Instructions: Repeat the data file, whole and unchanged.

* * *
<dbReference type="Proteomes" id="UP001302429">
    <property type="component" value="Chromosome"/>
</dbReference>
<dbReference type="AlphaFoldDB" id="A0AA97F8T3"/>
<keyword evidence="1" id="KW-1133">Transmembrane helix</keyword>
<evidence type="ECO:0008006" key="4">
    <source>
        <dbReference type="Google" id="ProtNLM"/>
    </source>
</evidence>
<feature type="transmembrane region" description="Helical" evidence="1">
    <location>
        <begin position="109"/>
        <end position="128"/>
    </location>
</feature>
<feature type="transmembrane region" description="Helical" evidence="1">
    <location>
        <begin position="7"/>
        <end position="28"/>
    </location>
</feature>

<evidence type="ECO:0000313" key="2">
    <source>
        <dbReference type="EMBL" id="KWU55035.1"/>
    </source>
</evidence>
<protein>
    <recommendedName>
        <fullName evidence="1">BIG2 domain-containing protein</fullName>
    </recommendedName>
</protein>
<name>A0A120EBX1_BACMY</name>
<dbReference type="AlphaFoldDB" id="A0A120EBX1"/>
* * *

<dbReference type="Proteomes" id="UP001302429">
    <property type="component" value="Chromosome"/>
</dbReference>
<dbReference type="AlphaFoldDB" id="A0AA97F8T3"/>
<keyword evidence="1" id="KW-1133">Transmembrane helix</keyword>
<evidence type="ECO:0008006" key="4">
    <source>
        <dbReference type="Google" id="ProtNLM"/>
    </source>
</evidence>
<feature type="transmembrane region" description="Helical" evidence="1">
    <location>
        <begin position="109"/>
        <end position="128"/>
    </location>
</feature>
<feature type="transmembrane region" description="Helical" evidence="1">
    <location>
        <begin position="7"/>
        <end position="28"/>
    </location>
</feature>

<evidence type="ECO:0000313" key="2">
    <source>
        <dbReference type="EMBL" id="KWU55035.1"/>
    </source>
</evidence>
<protein>
    <recommendedName>
        <fullName evidence="1">BIG2 domain-containing protein</fullName>
    </recommendedName>
</protein>
<name>A0A120EBX1_BACMY</name>
<dbReference type="AlphaFoldDB" id="A0A120EBX1"/>